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Detroit Museum Continues Battle to Protect Its Art

The Detroit Institute of Arts (DIA) has turned to a judge to help keep its art on its walls and out of the hands of the city’s bankruptcy creditors. Last night, the museum filed an objection to a proposal spearheaded by Financial Guaranty Insurance Co. (FGIC) and Syncora to reevaluate the art in the museum’s collection, the Detroit Free Press reported.

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Detroit Emergency Manager Continues Detroit Institute of Arts Shakedown

In a process that at this point is approaching farce, the Detroit Free Press is reporting that City of Detroit emergency manager Kevyn Orr demanded yesterday that the Detroit Institute of Arts (DIA) contribute to a city bankruptcy fund, despite the recent $680 million intervention on the DIA’s behalf by Michigan governor Rick Snyder and a consortium of nonprofit foundations.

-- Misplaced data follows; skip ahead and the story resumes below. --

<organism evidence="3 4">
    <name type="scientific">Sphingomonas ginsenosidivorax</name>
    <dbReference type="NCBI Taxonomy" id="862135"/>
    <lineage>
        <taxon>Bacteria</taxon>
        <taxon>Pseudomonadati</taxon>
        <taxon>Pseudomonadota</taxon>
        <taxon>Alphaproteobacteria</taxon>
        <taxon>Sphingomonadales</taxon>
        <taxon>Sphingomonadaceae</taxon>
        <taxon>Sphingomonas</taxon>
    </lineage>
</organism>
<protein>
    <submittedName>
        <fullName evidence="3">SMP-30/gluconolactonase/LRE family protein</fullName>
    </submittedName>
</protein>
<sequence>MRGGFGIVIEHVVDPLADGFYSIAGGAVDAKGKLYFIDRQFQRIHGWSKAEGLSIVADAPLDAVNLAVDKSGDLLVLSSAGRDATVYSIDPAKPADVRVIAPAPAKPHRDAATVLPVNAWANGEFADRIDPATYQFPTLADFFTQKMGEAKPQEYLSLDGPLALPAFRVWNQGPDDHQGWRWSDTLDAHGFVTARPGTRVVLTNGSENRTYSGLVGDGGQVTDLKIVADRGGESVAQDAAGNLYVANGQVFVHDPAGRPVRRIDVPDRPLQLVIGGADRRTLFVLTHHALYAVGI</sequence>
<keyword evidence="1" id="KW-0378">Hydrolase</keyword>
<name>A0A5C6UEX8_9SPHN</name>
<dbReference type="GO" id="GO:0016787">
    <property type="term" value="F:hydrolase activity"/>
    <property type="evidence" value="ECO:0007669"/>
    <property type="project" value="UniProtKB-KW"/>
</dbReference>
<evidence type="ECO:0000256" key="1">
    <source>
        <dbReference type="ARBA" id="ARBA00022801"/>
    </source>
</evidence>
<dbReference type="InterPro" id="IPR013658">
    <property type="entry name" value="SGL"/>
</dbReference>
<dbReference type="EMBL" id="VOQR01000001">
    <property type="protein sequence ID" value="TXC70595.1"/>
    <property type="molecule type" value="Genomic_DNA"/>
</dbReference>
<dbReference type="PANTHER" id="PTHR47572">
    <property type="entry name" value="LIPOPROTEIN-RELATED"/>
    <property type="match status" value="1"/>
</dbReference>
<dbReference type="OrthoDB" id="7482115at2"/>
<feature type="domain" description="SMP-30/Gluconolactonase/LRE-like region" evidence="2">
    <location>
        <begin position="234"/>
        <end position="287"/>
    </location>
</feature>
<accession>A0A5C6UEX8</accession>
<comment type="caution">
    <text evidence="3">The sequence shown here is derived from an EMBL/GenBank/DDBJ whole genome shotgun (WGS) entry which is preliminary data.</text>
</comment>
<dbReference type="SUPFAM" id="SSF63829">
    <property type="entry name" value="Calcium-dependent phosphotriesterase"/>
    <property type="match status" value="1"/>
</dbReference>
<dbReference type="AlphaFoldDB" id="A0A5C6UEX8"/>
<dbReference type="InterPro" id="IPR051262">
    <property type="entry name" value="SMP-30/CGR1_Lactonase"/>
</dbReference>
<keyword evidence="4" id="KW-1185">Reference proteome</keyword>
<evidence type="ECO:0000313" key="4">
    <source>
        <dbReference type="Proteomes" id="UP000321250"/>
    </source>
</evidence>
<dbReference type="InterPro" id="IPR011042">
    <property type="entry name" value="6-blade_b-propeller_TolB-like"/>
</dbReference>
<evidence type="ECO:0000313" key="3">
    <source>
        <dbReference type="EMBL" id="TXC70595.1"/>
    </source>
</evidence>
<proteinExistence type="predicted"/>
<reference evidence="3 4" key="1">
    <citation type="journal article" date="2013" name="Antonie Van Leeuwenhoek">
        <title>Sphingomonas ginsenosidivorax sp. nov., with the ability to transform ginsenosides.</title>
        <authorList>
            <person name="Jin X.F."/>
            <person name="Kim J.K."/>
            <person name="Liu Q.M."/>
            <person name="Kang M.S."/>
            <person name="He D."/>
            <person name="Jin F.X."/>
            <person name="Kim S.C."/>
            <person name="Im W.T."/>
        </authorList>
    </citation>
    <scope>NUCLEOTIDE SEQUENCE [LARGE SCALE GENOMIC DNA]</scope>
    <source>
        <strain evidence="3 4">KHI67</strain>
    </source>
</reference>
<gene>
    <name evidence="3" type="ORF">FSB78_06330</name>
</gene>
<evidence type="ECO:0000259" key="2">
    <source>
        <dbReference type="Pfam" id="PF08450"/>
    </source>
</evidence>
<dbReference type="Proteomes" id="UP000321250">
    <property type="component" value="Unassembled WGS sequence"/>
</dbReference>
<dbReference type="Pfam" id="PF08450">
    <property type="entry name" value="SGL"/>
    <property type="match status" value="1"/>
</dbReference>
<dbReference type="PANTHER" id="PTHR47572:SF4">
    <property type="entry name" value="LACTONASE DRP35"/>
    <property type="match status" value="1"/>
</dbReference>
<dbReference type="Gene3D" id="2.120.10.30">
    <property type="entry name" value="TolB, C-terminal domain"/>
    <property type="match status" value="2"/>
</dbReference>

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Why Detroit’s Bankruptcy Is Good News for Its Art Museum

DETROIT — “The greatness of America lies not in being more enlightened than any other nation, but rather in her ability to repair her faults,” wrote Alexis de Tocqueville. The US is great because it can roll up its sleeves and fix its problems. On December 3, US Bankruptcy Judge Steven Rhodes ruled that the City of Detroit was eligible for Chapter 9 bankruptcy protection.

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Detroit Creditors File in Court to Push for DIA Art Sale

In a legal filing today first reported in the Detroit Free Press, a consortium of Detroit creditors aggressively make their case for the sale of the Detroit Institute of Arts’ collection. The document, dated November 26, charges that emergency manager Kevyn Orr has been insufficiently transparent about the process by which Christie’s is evaluating the DIA’s collection.